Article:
If the setting is "UserAgent only", then the hyperlinks are simply enabled and that is all. But if the setting is "UserAgent and Javascript", then the hyperlinks are not enabled directly . Instead, the HTML code that is generated contains anchor tags ("<a>") with "href=" attributes that point to /honeypot rather than the correct link. JavaScript code is added to the end of the page that goes back and fills in the correct "href=" attributes of the anchor tags with the true hyperlink targets, thus enabling the hyperlinks. This extra step of using JavaScript to enable the hyperlink targets is a security measure against robots that forge a human-looking UserAgent string. Most robots do not bother to run JavaScript and so to the robot the empty anchor tag will be useless. But all modern web browsers implement JavaScript, so hyperlinks will show up normally for human users.

Further Defenses

Recently (as of this writing, in the spring of 2013) the Fossil server on the SQLite website ( has been hit repeatedly by Chinese robots that use forged UserAgent strings to make them look like normal web browsers and which interpret JavaScript. We do not believe these attacks to be nefarious since SQLite is public domain and the attackers could obtain all information they ever wanted to know about SQLite simply by cloning the repository. Instead, we believe these "attacks" are coming from "script kiddies". But regardless of whether or not malice is involved, these attacks do present an unnecessary load on the server which reduces the responsiveness of the SQLite website for well-behaved and socially responsible users. For this reason, additional defenses against robots have been put in place.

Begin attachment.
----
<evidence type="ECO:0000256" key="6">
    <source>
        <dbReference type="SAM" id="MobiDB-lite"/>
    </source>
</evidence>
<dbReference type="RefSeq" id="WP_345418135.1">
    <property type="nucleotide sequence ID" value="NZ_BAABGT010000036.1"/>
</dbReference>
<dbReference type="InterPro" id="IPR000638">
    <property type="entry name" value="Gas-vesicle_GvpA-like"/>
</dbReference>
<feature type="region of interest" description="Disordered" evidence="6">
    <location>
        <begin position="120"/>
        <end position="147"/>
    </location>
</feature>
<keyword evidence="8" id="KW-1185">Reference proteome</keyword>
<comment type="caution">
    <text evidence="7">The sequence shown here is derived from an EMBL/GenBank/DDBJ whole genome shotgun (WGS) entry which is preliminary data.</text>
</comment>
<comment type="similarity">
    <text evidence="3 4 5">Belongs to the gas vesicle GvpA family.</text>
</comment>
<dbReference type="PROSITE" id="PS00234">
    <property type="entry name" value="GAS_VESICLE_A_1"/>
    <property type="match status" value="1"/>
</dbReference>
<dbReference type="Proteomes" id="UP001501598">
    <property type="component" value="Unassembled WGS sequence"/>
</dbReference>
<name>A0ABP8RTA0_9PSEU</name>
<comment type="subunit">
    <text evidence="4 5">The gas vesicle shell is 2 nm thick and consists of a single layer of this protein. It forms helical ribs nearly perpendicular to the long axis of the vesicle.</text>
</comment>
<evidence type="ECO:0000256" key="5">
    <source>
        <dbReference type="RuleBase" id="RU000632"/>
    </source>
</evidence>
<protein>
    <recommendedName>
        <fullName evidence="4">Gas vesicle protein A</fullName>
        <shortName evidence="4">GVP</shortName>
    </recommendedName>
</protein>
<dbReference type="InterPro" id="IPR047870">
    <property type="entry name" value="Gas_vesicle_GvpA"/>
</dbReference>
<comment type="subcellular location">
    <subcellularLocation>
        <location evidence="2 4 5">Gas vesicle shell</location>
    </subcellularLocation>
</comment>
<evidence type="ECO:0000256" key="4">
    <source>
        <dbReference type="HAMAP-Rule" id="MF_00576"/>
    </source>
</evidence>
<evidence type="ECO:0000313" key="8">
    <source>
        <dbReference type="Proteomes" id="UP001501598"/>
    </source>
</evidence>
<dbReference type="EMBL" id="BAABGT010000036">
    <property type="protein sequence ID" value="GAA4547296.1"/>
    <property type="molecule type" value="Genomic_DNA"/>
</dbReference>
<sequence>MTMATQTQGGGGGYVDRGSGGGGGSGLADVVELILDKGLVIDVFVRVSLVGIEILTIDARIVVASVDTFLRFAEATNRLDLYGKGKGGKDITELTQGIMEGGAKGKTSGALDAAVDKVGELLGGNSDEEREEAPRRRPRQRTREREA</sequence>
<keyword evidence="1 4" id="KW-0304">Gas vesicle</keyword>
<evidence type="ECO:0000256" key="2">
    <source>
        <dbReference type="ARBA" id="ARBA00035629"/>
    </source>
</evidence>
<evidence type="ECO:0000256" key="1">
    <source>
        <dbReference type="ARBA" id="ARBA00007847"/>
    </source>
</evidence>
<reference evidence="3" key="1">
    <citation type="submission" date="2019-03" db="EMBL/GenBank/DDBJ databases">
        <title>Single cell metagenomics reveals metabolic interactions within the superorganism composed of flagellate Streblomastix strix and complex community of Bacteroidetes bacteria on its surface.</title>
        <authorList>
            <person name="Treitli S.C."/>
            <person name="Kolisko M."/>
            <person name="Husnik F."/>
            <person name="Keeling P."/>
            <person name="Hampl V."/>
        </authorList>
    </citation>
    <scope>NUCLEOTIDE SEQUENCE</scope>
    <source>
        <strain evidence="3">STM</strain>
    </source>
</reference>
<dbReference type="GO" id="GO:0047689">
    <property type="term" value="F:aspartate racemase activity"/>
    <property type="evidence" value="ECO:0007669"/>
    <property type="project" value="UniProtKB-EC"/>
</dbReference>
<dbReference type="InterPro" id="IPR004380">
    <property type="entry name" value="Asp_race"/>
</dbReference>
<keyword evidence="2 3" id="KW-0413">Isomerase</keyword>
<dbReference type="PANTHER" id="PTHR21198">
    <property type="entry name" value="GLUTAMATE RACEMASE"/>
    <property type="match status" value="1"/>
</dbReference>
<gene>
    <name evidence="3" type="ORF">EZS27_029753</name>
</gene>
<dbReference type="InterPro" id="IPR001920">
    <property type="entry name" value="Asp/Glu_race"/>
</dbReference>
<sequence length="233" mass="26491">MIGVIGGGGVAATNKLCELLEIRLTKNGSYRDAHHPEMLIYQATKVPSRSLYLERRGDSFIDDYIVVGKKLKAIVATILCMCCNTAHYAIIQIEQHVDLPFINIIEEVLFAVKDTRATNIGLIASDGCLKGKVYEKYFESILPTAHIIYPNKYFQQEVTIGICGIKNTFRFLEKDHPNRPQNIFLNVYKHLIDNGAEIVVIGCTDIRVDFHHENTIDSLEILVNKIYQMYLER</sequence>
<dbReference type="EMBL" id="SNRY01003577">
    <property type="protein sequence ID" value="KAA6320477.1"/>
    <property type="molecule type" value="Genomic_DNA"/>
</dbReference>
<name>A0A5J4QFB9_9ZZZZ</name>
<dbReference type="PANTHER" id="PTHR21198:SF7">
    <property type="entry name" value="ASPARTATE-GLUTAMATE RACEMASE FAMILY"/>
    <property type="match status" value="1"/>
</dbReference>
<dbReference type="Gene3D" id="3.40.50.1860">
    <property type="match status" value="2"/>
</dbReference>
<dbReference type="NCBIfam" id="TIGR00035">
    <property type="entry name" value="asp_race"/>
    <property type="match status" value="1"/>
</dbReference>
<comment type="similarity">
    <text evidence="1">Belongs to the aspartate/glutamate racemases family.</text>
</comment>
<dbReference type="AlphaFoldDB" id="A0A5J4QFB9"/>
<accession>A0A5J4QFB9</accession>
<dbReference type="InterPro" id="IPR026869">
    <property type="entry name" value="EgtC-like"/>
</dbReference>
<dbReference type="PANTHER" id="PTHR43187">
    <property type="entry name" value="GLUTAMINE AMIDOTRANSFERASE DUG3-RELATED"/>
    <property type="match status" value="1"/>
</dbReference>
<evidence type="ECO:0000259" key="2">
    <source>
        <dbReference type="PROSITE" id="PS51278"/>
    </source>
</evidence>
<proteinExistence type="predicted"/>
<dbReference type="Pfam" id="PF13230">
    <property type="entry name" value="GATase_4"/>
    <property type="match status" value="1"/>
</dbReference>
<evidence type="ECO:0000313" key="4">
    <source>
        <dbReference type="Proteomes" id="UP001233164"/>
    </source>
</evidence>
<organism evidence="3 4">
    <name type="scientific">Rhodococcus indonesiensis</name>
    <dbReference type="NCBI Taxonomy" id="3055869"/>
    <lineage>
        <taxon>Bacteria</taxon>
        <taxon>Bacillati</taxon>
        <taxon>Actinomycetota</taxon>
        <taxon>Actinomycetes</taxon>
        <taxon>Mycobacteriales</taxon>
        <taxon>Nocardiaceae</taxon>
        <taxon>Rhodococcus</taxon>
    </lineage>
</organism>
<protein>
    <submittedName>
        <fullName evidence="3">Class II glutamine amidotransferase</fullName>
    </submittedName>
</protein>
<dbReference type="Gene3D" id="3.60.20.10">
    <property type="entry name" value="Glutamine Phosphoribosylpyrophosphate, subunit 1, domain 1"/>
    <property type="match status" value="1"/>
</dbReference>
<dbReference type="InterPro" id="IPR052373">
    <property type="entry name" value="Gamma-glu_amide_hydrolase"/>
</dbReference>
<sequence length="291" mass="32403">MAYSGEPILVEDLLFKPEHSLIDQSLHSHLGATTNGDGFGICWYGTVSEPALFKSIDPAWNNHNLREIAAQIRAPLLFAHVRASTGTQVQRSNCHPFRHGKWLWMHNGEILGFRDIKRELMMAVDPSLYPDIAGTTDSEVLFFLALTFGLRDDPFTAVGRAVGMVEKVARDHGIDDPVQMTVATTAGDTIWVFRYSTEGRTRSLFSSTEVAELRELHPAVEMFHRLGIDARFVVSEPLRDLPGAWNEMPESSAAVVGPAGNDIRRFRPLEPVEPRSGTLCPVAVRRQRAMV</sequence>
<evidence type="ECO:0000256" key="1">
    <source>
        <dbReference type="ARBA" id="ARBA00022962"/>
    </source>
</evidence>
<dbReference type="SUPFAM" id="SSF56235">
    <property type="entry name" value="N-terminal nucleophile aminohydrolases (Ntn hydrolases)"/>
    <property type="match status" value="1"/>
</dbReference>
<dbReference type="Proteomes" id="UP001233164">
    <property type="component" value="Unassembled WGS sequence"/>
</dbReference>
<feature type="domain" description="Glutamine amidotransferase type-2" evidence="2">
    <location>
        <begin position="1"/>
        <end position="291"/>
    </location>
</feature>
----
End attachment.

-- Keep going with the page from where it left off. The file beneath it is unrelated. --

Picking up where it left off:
On the Admin/Robot-Defense page of Fossil, just below the "Enable hyperlinks using User-Agent and/or Javascript" setting, there are now two additional sub-settings that can be optionally enabled to control hyperlinks.

The first new sub-setting is a delay (in milliseconds) before setting the "href=" attributes on anchor tags. The default value for this delay is 10 milliseconds. The idea here is that a robots will try to interpret the links on the page immediately, and will not wait for delayed scripts to be run, and thus will never enable the true links.

The second sub-setting waits to run the JavaScript that sets the "href=" attributes on anchor tags until after at least one "mousedown" or "mousemove" event has been detected on the <body> element of the page. The thinking here is that robots will not be simulating mouse motion and so no mouse events will ever occur and hence the hyperlinks will never become enabled for robots.

See also Managing Server Load for a description of how expensive pages can be disabled when the server is under heavy load.

The Ongoing Struggle

Fossil currently does a very good job of providing easy access to humans while keeping out troublesome robots. However, robots continue to grow more sophisticated, requiring ever more advanced defenses. This "arms race" is unlikely to ever end. The developers of Fossil will continue to try improve the robot defenses of Fossil so check back from time to time for the latest releases and updates.

Readers of this page who have suggestions on how to improve the robot defenses in Fossil are invited to submit your ideas to the Fossil Users forum: